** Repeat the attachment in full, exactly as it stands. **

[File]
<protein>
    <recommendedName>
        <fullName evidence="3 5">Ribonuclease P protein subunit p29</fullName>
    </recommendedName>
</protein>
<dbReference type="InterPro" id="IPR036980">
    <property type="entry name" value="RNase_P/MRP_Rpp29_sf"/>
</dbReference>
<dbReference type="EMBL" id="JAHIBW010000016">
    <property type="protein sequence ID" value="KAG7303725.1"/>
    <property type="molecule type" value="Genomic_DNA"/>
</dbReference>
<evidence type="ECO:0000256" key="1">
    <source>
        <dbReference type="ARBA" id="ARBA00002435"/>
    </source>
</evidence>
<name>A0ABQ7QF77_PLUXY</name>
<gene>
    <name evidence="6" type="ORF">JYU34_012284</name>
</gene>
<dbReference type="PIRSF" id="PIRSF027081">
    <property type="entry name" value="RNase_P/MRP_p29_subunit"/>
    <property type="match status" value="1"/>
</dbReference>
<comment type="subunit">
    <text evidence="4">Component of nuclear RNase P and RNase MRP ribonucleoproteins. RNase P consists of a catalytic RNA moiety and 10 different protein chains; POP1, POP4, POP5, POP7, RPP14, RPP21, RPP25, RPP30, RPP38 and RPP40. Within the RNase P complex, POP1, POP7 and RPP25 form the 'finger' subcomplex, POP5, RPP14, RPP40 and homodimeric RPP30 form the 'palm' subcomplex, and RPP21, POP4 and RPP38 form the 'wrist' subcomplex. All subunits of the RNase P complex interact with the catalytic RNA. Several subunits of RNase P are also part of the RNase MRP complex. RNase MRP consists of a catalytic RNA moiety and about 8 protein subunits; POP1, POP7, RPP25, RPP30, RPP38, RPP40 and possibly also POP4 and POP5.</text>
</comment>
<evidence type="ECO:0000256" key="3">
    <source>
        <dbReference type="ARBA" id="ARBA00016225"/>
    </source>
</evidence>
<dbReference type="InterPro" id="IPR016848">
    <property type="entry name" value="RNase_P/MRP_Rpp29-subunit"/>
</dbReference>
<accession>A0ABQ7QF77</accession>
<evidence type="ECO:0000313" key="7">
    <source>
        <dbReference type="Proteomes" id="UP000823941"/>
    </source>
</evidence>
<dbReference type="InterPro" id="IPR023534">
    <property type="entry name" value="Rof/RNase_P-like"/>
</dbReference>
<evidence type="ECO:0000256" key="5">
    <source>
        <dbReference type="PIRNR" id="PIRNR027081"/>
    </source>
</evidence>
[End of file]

<protein>
    <recommendedName>
        <fullName evidence="3 5">Ribonuclease P protein subunit p29</fullName>
    </recommendedName>
</protein>
<dbReference type="InterPro" id="IPR036980">
    <property type="entry name" value="RNase_P/MRP_Rpp29_sf"/>
</dbReference>
<dbReference type="EMBL" id="JAHIBW010000016">
    <property type="protein sequence ID" value="KAG7303725.1"/>
    <property type="molecule type" value="Genomic_DNA"/>
</dbReference>
<evidence type="ECO:0000256" key="1">
    <source>
        <dbReference type="ARBA" id="ARBA00002435"/>
    </source>
</evidence>
<name>A0ABQ7QF77_PLUXY</name>
<gene>
    <name evidence="6" type="ORF">JYU34_012284</name>
</gene>
<dbReference type="PIRSF" id="PIRSF027081">
    <property type="entry name" value="RNase_P/MRP_p29_subunit"/>
    <property type="match status" value="1"/>
</dbReference>
<comment type="subunit">
    <text evidence="4">Component of nuclear RNase P and RNase MRP ribonucleoproteins. RNase P consists of a catalytic RNA moiety and 10 different protein chains; POP1, POP4, POP5, POP7, RPP14, RPP21, RPP25, RPP30, RPP38 and RPP40. Within the RNase P complex, POP1, POP7 and RPP25 form the 'finger' subcomplex, POP5, RPP14, RPP40 and homodimeric RPP30 form the 'palm' subcomplex, and RPP21, POP4 and RPP38 form the 'wrist' subcomplex. All subunits of the RNase P complex interact with the catalytic RNA. Several subunits of RNase P are also part of the RNase MRP complex. RNase MRP consists of a catalytic RNA moiety and about 8 protein subunits; POP1, POP7, RPP25, RPP30, RPP38, RPP40 and possibly also POP4 and POP5.</text>
</comment>
<evidence type="ECO:0000256" key="3">
    <source>
        <dbReference type="ARBA" id="ARBA00016225"/>
    </source>
</evidence>
<dbReference type="InterPro" id="IPR016848">
    <property type="entry name" value="RNase_P/MRP_Rpp29-subunit"/>
</dbReference>
<accession>A0ABQ7QF77</accession>
<evidence type="ECO:0000313" key="7">
    <source>
        <dbReference type="Proteomes" id="UP000823941"/>
    </source>
</evidence>
<dbReference type="InterPro" id="IPR023534">
    <property type="entry name" value="Rof/RNase_P-like"/>
</dbReference>
<evidence type="ECO:0000256" key="5">
    <source>
        <dbReference type="PIRNR" id="PIRNR027081"/>
    </source>
</evidence>